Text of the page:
Aren't we on this board also an example of such a desire for solutions? Sure, we need a much better sourcing and a more sophisticated pitch, but let's be honest - we are the same. After all, the whole movement also started with a book, and one with a pretty extravagant title to boot - "The 120 year diet", now doesn't that have all the hallmarks of a huckster enterprise? Yeah, "it's different this time" we claim - but to a casual observer it walks like a duck and quacks like a duck. 


We all want to do better. How do you tell apart the wheat from the chaff, the lectin bad from the lectin good? Everyone thinks "their way" is the best. The proliferation of diet books is a classic symptom of unsettled science. Nobody (other than the mentally ill) argues over the physics necessary to launch a rocket at the moon, because the science of physics at that (Newtonian) scale is settled. But it wasn't always so - google "phlogiston" and "aether" - for some lively disputes about basic physics and chemistry. But that went away. Today, we have wide disputes about diet and medicine in the same proportion to unsettled nature of dietary and medical science. When science cannot provide settled and consensus answers, as it manifestly has failed so far in diet and medicine, speculation will take over and the space opens for hucksters and the misinformed to flourish. The alchemists and searchers for the philosophical stone also were all over the map. Same here - we want to live longer and better and science doesn't - yet - have enough of the answers.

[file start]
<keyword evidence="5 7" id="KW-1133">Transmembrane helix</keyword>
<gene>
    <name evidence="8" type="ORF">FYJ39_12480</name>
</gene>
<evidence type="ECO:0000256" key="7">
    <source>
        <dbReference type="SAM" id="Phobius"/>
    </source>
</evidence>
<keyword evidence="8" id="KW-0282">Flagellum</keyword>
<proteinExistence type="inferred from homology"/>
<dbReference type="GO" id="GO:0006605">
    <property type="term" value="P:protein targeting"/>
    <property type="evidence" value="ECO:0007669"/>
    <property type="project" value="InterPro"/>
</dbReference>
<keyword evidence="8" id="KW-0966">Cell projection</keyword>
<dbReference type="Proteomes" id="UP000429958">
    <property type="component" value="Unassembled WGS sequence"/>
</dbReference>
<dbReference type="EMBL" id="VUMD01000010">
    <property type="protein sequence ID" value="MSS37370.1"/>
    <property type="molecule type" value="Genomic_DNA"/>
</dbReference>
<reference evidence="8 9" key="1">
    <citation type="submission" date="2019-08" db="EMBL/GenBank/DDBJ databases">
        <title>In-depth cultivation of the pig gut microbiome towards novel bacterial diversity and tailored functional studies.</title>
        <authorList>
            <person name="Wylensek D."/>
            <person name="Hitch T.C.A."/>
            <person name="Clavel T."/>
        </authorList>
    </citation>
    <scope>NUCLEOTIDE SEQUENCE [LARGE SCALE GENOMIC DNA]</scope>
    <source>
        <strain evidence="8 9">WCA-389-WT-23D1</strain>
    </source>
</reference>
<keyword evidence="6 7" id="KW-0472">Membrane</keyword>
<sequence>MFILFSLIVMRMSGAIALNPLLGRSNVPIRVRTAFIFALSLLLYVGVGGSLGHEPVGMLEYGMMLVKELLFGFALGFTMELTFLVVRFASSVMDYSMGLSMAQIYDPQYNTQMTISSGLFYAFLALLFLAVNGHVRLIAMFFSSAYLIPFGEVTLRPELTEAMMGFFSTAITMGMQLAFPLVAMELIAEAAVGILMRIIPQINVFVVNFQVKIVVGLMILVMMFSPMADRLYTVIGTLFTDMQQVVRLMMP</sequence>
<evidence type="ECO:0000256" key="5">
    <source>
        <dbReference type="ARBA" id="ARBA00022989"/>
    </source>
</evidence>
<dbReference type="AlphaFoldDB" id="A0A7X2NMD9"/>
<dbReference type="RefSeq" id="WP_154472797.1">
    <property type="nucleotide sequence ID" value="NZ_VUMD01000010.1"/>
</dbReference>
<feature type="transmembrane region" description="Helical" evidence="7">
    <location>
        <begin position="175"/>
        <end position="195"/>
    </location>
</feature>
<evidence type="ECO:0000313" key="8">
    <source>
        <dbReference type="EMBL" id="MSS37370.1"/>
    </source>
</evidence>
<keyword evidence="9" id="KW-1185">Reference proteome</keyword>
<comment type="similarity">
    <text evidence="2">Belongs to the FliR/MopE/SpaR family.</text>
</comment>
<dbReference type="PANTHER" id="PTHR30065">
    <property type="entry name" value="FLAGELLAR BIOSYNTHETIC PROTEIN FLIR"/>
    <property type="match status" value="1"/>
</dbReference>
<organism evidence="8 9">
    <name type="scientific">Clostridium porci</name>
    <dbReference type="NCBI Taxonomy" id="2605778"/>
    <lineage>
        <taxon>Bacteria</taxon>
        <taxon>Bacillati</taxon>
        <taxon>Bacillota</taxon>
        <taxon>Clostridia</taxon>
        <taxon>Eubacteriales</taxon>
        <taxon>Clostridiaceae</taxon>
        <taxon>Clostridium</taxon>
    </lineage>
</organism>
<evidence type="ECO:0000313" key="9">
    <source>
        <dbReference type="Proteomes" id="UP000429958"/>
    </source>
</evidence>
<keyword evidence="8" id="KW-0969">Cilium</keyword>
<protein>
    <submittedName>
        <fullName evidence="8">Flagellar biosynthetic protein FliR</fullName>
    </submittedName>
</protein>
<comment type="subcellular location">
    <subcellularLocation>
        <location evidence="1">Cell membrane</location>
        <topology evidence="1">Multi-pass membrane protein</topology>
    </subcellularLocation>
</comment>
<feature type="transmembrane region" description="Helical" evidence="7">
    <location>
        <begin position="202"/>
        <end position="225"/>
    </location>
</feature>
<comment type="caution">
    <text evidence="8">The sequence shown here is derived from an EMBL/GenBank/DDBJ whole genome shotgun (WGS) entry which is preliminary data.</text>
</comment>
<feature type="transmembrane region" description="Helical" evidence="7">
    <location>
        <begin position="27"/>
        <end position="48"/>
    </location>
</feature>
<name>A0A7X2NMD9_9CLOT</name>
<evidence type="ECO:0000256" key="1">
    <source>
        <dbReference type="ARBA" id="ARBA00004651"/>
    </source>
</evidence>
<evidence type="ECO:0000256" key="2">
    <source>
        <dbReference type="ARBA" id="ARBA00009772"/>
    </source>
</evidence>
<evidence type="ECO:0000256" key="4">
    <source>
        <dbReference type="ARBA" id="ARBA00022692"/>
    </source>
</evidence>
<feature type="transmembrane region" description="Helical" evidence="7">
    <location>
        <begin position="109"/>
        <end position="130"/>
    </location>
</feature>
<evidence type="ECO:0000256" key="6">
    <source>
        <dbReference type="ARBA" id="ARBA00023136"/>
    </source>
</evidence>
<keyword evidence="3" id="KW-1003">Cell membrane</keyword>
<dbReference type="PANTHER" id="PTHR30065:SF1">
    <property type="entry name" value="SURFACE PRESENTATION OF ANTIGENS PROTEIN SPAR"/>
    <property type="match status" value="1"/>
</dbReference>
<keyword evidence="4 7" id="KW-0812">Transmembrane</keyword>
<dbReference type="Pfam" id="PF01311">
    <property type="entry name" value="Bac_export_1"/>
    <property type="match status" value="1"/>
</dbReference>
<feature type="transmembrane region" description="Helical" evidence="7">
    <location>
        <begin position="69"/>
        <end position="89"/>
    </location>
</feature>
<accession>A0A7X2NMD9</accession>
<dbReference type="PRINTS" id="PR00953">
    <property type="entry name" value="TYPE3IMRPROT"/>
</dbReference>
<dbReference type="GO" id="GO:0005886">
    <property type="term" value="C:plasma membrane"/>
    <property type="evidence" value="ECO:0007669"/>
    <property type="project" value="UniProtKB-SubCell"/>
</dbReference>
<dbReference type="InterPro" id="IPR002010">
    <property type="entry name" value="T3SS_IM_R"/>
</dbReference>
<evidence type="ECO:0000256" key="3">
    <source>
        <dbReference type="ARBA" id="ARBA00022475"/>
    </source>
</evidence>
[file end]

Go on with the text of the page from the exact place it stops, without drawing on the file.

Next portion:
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  • 3 weeks later...

I listened with interest to Ben Greenfield's interview to Dr. Grundy in BG's podcast installment by the provokative title:


The Plant Paradox: Are Lectins *Really* That Harmful Or Is Dr. Steven Gundry Wrong?


I must confess that some of Dr. Grundy's research on the evolutionary purpose of lectins sound quite interesting. At the end ben Greenfield fields the critical questions: what about the blue zones and what about the hormesis mechanism? Dr Grundy's answers do not sound objectively very plausible. Areas where traditionally legumes and whole grains are not consumed means areas where the main source of protein is meat, fish or dairy products. Such areas do not appear to exhibit exceptional longevity. Something is amiss.